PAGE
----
"accountNumber":104,
   "accountName":"JohnDoe",
   "accountType":"Savings",
   "openingDate":"2015-06-13T16:38:06",
   "transactions":null
}{ 
   "accountNumber":105,
   "accountName":"JaneDoe",
   "accountType":"Checking",
   "openingDate":"2016-02-18T16:38:06",
   "transactions":null
}

He points to the output and specifically to how the transactions have been listed under the respective account. Dave is ecstatic.

Key-Value Pair

Debbie, another development manager, presents a different problem. Acme often stores data in big data systems such as data lakes in a schemaless format with just two columns—a “key” that defines the data and its “value.” Each of these key-value pairs is identified by an ID and stored in a table named TRANS_KEYVALUE (created by the setup.sql script for this article). Debbie selects data from the table, as shown in Listing 2, to show everyone how it is stored. Pointing to the output, she explains that instead of storing the data in multiple columns such as Trans_Date, Trans_Amt, and so on, there are just three columns: ID, an identifier, which in this case is trans_id because this is a key-value pair about transactions; KEYNAME, the name of the data element (key); and KEYVALUE, the value of that element (value).

Code Listing 2: Key-value pair of transactions

SQL> select * from trans_keyvalue order by id;
        ID KEYNAME       KEYVALUE
—————————— ————————————— ————————
         1 transDate     05/28/16
         1 transAmount   1000
         1 transType     D
         1 accountNumber 101
         1 transMode     Check
         2 transMode     ATM
         2 transDate     04/08/16
         2 transAmount   2000
         2 accountNumber 101
         2 transType     D
         3 transType     W
         3 transDate     06/07/16
         3 accountNumber 101
         3 transAmount   1500
         3 transMode     Transfer
         4 transType     D
         4 accountNumber 102
         4 transDate     05/28/16
         4 transMode     Check
         4 transAmount   1200
         5 transType     W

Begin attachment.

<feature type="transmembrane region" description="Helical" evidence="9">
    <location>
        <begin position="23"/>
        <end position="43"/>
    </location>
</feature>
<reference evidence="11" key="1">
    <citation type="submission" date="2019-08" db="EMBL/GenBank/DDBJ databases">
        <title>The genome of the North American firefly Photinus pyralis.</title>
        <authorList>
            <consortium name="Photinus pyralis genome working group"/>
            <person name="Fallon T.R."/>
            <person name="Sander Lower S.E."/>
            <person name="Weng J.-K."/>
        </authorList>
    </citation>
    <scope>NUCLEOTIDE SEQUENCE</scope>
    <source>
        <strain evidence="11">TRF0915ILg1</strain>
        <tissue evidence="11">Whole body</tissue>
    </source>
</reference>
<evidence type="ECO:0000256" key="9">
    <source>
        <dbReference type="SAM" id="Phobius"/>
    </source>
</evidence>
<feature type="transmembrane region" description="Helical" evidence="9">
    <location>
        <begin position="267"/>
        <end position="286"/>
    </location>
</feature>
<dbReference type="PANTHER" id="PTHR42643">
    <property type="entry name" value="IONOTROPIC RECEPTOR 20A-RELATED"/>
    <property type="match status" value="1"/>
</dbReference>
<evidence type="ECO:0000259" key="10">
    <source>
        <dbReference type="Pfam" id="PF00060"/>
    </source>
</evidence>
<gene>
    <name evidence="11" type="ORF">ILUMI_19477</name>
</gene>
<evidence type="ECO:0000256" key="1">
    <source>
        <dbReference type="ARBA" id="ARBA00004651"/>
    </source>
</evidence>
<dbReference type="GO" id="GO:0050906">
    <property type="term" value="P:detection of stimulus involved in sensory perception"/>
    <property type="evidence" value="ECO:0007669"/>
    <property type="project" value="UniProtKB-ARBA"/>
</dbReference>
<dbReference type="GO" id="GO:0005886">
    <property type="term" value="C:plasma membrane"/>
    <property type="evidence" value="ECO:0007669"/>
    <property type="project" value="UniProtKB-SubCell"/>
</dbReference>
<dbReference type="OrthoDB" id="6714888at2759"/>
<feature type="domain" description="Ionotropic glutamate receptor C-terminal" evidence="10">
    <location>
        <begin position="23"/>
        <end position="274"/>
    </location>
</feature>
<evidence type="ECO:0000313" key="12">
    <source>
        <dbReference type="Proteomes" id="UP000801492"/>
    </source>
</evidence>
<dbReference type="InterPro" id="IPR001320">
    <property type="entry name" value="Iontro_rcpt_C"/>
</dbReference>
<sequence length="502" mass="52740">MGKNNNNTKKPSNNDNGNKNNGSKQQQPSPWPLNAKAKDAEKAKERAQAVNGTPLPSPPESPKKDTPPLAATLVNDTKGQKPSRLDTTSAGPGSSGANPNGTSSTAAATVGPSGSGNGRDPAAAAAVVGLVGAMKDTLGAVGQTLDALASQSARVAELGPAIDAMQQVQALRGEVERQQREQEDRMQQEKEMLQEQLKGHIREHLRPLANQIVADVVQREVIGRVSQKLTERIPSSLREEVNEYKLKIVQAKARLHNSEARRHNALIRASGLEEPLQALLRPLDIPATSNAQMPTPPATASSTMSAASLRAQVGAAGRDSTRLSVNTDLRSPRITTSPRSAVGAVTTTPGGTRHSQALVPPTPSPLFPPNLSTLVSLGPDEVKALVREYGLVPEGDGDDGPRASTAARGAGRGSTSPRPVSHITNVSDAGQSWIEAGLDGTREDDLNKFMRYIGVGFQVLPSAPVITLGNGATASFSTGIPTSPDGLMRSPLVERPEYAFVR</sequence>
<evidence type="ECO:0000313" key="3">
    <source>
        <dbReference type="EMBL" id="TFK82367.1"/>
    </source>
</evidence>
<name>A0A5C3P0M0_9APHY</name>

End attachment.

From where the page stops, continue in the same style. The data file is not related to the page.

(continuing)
5 transMode     Check
         5 accountNumber 102
         5 transAmount   1100
         5 transDate     02/18/16
         6 transType     D
         6 transDate     04/08/16
         6 accountNumber 103
         6 transAmount   2000
         6 transMode     ATM
         7 transAmount   2500
         7 transDate     05/08/16
         7 transMode     Check
         7 transType     D
         7 accountNumber 103
         8 transType     W
         8 accountNumber 103
         8 transDate     06/17/16
         8 transMode     Check
         8 transAmount   1000
40 rows selected.

Debbie points to the first record in the Listing 2 output. The KEYNAME and KEYVALUE column values are “transDate” and “05/28/16,” which means that the transaction with ID = 1 occurred on 5/28/16. The subsequent records provide more details on the transaction. When a new data element is added, the table does not need a new column for that data to be inserted. For example, suppose the newly arrived input data contains a “checkNumber” element with the value “1001.” For traditional tables, you would need to create the column in the table before you could insert the data. In this case, however, the data can be inserted without any table changes. All Debbie does is store the record with “checkNumber” and “1001” as the values of the KEYNAME and KEYVALUE columns, respectively.

Big data systems that have to store data someplace before processing and have no control over the variety of data elements sent by source systems often use this simple key-value pair store to respond quickly to incoming data. But the JSON format still expects a fully annotated document with nested records, so Debbie has to write code to create JSON documents from this key-value store. When a data element changes or a new data element is inserted (for example, “checkNumber” is new), no change is needed in Acme’s TRANS_KEYVALUE table but Debbie has to change her code to reflect the new element in the JSON document, so she wants to know if Mark has a solution that will help eliminate the need to make those code changes.